Flea Market Thrills

As a born and bred New Englander, I come easily to the flea market bug.  The thrill of the hunt, the opportunity to learn a little history, and the satisfaction of a good deal, all join forces to raise my adrenalin and put me in high spirits.  There’s also some pleasure of imagining that there just might be a treasure  waiting for me to uncover at the next booth.  It’s what keeps me going usually far longer than common sense would dictate.

I  love a good flea market.  Kyoto scores highly in fulfilling that desire; there are at least two monthly shrine markets that always hit the mark.  Also, since the markets seem a bit exotic to the Western eye, it’s intriguing.  There are food vendors, plants, some temples or shrines to explore, lots of vintage textiles, some ceramics, some collectibles, some shmatas(look it up), some crafts, etc. etc.

Sunday was Tenjin San, always on the 25th of the month. It was oppressively hot, and with my somewhat impatient, but not yet balky, husband joining me, we moved through the aisles pretty quickly.  No spectacular finds, but still lots of goodies  to check out along the way.  There was even a performing monkey, which I found archaic and unpleasant, yet fascinating despite my disapproval.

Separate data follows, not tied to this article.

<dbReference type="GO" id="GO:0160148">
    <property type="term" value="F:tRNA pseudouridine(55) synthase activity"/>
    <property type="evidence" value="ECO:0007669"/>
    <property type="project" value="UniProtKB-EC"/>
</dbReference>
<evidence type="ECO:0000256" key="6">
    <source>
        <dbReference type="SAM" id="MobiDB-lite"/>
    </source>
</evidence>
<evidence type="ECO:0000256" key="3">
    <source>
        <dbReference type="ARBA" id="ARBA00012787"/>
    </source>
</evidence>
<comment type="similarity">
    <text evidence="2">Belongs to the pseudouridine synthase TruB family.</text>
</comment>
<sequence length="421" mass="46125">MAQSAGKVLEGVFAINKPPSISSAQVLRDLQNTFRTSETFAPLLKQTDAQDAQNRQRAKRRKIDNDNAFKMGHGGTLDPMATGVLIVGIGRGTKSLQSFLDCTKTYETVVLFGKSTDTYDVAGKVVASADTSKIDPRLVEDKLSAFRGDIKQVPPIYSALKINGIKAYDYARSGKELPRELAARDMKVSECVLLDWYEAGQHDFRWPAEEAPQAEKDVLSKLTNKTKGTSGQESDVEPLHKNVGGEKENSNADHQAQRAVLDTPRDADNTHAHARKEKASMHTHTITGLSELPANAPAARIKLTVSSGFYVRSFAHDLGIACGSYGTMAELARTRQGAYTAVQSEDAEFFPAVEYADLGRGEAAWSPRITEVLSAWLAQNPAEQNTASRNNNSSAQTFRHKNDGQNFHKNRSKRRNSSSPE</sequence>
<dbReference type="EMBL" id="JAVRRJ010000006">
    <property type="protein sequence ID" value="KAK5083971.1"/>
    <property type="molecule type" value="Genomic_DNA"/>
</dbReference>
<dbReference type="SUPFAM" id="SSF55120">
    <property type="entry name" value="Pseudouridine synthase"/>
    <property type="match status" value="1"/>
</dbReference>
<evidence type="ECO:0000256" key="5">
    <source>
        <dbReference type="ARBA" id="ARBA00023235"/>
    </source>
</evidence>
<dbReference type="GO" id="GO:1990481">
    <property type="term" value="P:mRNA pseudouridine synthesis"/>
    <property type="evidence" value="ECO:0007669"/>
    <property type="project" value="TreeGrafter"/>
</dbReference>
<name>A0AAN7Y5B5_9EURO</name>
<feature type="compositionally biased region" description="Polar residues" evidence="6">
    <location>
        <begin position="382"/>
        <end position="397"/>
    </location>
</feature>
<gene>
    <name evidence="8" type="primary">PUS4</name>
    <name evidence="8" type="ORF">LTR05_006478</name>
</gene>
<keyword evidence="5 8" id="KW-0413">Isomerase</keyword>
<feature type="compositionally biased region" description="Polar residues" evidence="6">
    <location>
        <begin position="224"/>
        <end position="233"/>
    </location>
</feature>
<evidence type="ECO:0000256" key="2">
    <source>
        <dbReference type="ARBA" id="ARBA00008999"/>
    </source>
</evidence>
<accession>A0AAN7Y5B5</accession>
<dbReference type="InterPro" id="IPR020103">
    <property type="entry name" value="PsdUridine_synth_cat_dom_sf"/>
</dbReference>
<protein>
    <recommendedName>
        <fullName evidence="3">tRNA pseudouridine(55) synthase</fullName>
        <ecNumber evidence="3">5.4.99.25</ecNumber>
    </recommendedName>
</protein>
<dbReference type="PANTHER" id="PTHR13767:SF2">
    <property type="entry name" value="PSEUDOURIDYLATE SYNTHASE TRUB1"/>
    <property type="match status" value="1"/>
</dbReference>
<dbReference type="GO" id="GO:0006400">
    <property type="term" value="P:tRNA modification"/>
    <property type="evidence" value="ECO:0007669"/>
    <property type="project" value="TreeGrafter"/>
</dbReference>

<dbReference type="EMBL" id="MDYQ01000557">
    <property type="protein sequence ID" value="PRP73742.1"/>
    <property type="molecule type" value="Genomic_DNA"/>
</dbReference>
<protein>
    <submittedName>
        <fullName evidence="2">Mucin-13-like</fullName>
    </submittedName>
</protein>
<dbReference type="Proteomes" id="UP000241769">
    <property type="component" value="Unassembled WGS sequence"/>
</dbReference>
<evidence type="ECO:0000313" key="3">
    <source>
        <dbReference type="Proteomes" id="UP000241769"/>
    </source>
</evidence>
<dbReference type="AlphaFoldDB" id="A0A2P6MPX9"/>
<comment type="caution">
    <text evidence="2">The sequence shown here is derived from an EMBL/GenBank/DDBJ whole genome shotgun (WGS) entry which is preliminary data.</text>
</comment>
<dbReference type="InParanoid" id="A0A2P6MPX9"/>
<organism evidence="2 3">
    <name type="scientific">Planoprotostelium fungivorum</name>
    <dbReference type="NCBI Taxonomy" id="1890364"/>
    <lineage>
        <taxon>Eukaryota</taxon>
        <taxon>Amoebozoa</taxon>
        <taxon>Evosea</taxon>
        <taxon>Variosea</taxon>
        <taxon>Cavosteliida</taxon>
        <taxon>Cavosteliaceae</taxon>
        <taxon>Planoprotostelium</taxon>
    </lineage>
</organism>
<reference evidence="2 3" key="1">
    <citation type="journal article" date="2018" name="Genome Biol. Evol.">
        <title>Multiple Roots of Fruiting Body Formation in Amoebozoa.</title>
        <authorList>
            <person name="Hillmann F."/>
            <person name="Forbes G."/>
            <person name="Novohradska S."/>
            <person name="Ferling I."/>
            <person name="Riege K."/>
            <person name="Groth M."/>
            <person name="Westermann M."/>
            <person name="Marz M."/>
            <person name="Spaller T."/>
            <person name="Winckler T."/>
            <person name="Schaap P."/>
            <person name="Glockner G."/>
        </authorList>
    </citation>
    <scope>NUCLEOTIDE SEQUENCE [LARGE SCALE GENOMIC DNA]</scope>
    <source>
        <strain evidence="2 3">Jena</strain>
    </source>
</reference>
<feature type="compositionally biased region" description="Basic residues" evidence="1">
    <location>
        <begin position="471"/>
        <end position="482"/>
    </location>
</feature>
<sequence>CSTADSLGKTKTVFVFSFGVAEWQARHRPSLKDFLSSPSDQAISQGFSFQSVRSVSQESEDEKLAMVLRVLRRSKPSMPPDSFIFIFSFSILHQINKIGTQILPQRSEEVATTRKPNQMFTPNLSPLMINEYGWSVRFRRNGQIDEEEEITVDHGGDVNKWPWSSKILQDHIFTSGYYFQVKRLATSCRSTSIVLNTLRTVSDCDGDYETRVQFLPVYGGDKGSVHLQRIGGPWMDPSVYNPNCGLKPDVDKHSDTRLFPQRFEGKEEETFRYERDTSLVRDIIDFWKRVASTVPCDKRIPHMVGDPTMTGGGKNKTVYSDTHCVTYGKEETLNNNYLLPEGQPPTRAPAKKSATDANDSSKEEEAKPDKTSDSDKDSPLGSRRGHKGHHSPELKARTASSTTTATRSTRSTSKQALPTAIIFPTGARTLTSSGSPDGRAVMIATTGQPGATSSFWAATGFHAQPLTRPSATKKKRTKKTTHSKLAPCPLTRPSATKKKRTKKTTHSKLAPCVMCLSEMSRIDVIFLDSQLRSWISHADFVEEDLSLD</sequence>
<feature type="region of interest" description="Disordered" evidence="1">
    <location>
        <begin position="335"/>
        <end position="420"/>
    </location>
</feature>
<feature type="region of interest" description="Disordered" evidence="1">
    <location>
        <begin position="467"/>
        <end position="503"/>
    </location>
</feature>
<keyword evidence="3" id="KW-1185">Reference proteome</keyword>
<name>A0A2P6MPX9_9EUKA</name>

Some of the hundreds, thousands? of vintage textiles for sale are staggering in their beauty.  Most are quite ordinary, if you can ever call a kimono ordinary, but when you hit a standout because of pattern and color, it’s like running into a sublime Monet or dazzling Kandinsky. Ok, I’m exaggerating just a bit, but you get my drift!  My mind always spins for a few minutes when I hit a patch of vintage kimono, but then I calm myself down and admire them for the moment, knowing  if I brought one home, I wouldn’t know what to do with it and would never have the heart to cut it up.  Rather than a source of pleasure, it could easily become an object triggering guilt that I’d put away on a high shelf.

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kimono pattern

IMG_4945A kid in a candy store.  All at just her height.

Boy lost in thought.

More textiles.

KImono sold by the bag full!
Pokemon’s friend
Autumn leaves and grape vine for autumn kimono

So, if you’re hanging out in Kyoto on the 21st or 25th of the month without much to do, get thee to a flea market for a day of discovery, and just plain fun.

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silk kimono sleeve